November 12, 2006

Exploiting the Dead

Baudrillard, via Leninology:
Celebration and commemoration are themselves merely a form of necrophagous cannibalism, the homeopathic form of murder by easy stages. This is the work of heirs, whose ressentiment toward the deceased is boundless. Museums, jubilees, festivals, complete works, the publication of the tiniest of unpublished fragments - all this shows that we are entering an active age of ressentiment and repentance.
From Paddy Chayefsky's The Americanization of Emily, excerpted in my essay, "Against Sentimentality, and In Praise of Cowardice":
[I]t’s not war that’s insane, you see. It’s the morality of it. It’s not greed or ambition that makes war: it’s goodness. Wars are always fought for the best of reasons: for liberation or manifest destiny. Always against tyranny and always in the interest of humanity. So far this war, we’ve managed to butcher some ten million humans in the interest of humanity. Next war it seems we’ll have to destroy all of man in order to preserve his damn dignity. It’s not war that’s unnatural to us – it’s virtue. As long as valor remains a virtue, we shall have soldiers. So, I preach cowardice. Through cowardice, we shall all be saved.


I don’t trust people who make bitter reflections about war. ... It’s always the generals with the bloodiest records who are the first to shout what a Hell it is. And it’s always the widows who lead the Memorial Day parades … we shall never end wars ... by blaming it on ministers and generals or warmongering imperialists or all the other banal bogies. It’s the rest of us who build statues to those generals and name boulevards after those ministers; the rest of us who make heroes of our dead and shrines of our battlefields. We wear our widows’ weeds like nuns and perpetuate war by exalting its sacrifices. My brother died at Anzio – an everyday soldier’s death, no special heroism involved. They buried what pieces they found of him. But my mother insists he died a brave death and pretends to be very proud.
If you genuinely wish to honor the dead, I commend you for it. Do so privately. If you let the state do it and engage in another of our endless public displays, the state will use the dead for its own destructive ends -- as it uses everything else, and as it has from the beginning of time.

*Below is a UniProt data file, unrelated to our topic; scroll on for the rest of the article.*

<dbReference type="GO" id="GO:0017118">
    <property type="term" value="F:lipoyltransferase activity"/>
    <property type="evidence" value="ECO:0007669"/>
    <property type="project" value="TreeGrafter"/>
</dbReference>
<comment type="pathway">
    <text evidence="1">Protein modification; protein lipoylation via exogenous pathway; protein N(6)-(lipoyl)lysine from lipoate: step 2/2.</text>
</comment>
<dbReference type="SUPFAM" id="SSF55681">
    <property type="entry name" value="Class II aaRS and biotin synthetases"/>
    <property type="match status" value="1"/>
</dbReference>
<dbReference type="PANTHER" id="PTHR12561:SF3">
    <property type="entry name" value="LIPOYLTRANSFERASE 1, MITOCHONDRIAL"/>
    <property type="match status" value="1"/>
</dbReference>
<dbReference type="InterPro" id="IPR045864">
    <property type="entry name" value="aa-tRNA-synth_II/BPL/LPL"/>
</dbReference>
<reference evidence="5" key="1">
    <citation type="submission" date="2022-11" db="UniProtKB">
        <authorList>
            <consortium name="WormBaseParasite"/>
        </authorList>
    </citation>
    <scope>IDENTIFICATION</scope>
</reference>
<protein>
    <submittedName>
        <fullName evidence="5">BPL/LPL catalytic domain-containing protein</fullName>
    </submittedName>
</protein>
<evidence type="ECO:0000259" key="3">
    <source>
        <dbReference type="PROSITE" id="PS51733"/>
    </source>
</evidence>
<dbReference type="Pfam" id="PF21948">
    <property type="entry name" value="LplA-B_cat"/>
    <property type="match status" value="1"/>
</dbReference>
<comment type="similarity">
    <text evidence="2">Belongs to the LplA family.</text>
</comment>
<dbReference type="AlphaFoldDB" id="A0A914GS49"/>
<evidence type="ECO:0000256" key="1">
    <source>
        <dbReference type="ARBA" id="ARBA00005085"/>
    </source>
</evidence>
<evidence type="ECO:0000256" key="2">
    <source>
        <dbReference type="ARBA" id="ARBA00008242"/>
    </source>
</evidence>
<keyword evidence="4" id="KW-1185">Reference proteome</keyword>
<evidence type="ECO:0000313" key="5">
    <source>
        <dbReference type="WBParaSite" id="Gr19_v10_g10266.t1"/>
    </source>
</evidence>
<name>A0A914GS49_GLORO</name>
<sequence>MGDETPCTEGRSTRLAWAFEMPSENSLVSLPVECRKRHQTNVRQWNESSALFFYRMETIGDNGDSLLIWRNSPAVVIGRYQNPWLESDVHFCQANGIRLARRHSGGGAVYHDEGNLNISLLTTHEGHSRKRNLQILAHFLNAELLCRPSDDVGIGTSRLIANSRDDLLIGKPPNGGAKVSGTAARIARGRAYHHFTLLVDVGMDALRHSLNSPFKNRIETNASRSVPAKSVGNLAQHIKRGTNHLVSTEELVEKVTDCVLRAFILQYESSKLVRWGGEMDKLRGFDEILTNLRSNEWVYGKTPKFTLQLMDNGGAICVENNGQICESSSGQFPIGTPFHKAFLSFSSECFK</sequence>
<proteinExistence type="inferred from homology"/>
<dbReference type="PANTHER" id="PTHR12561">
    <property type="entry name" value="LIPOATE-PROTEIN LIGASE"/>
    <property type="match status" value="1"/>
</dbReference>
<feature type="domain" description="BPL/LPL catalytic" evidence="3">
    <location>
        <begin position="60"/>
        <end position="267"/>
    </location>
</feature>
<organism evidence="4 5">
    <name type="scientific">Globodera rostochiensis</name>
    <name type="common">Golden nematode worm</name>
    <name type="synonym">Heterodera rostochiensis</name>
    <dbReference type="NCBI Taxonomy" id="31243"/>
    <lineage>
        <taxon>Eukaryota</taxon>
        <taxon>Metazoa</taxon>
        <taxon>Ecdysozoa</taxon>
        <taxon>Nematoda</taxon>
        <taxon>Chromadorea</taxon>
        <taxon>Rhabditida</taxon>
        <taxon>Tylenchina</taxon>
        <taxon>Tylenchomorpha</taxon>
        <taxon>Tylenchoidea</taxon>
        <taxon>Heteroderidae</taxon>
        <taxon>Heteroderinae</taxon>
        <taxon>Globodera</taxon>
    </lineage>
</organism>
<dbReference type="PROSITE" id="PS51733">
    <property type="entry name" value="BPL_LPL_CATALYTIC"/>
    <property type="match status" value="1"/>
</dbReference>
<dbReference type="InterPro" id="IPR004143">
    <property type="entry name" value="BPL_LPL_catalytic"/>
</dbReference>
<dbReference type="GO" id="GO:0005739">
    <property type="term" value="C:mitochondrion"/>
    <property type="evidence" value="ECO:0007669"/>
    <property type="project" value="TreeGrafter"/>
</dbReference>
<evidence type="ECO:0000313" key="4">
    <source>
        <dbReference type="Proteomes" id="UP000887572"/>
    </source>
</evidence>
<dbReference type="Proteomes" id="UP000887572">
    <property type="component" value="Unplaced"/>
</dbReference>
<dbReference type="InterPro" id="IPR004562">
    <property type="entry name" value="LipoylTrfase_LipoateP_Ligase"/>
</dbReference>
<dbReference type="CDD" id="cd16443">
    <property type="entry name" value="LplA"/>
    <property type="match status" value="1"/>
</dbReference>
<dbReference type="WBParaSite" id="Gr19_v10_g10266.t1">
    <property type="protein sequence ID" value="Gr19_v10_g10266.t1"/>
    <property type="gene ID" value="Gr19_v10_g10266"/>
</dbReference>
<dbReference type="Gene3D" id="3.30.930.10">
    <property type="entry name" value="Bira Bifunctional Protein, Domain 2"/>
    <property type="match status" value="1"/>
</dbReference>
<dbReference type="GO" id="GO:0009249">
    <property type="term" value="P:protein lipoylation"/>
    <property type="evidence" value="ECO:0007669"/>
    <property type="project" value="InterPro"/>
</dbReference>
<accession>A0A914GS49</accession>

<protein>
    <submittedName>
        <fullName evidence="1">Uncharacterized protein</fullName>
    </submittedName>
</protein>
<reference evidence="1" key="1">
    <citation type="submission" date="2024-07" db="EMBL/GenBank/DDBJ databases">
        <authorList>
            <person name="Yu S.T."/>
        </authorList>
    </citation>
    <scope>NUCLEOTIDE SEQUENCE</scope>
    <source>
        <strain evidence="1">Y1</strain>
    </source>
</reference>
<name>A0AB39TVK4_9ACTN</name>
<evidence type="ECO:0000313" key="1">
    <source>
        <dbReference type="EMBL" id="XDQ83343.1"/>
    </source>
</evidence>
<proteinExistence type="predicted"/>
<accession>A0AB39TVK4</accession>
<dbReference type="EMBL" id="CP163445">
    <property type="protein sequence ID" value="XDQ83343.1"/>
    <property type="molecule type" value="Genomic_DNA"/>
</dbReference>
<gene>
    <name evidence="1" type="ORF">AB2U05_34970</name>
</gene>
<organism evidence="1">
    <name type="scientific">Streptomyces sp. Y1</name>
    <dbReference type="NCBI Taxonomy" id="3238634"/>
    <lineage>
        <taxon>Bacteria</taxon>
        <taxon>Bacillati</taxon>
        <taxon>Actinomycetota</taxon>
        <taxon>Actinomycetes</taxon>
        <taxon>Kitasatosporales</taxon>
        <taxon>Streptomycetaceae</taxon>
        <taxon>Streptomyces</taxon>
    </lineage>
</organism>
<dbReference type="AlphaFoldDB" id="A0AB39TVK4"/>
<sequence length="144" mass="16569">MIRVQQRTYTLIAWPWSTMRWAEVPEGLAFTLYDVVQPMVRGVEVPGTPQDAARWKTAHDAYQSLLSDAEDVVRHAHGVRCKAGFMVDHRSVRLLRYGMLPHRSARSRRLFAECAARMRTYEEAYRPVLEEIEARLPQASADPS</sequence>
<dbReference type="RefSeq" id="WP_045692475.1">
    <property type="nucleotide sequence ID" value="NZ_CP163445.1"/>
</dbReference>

And if you want to honor the dead, work to bring an end to the destructive myths and the deadly illusions that give rise to war. That is addressed not only to warmongering Republicans, but to warmongering Democrats too; indeed, it is addressed to warmongers everywhere. (And it is most definitely addressed to you, Hillary "Torture" Clinton.)

By Wilfred Owen:
Anthem for Doomed Youth

What passing-bells for these who die as cattle?
-Only the monstrous anger of the guns.
Only the stuttering rifles' rapid rattle
Can patter out their hasty orisons.
No mockeries now for them; no prayers nor bells;
Nor any voice of mourning save the choirs,-
The shrill, demented choirs of wailing shells;
And bugles calling for them from sad shires.

What candles may be held to speed them all?
Not in the hands of boys but in their eyes
Shall shine the holy glimmers of good-byes.
The pallor of girls' brows shall be their pall;
Their flowers the tenderness of patient minds,
And each slow dusk a drawing-down of blinds.
Wilfred Owen was one of the best poet-soldiers of The Great War. In the Wikipedia biography, there is this passage, which should make you weep:
He is perhaps just as well-known for having been killed in action at the Sambre-Oise Canal just a week before the war ended, causing news of his death to reach home as the town's church bells declared peace.
That was in 1918. Since then, we have made war countless times. Most of those wars were entirely unnecessary and unjustified, and only worsened the alleged problems they were supposed to "solve." The always and inherently unforeseeable and uncontrollable consequences then provided the justification for still more war. This is The Folly of Intervention, which we still do not understand, even after the latest nightmare chapter in Iraq. Since we refuse to grasp the nature of our error, it is repeated endlessly. As long as we mire ourselves in self-selected ignorance, the folly will continue, as will the carnage and the horror.

So what right does the state or do we have to use the dead for our narrow, usually dishonest purposes? We have none at all. We denied them peace while they lived, when it would have been a beneficence beyond description and when it would have meant something.

At the very least, we can grant them peace now.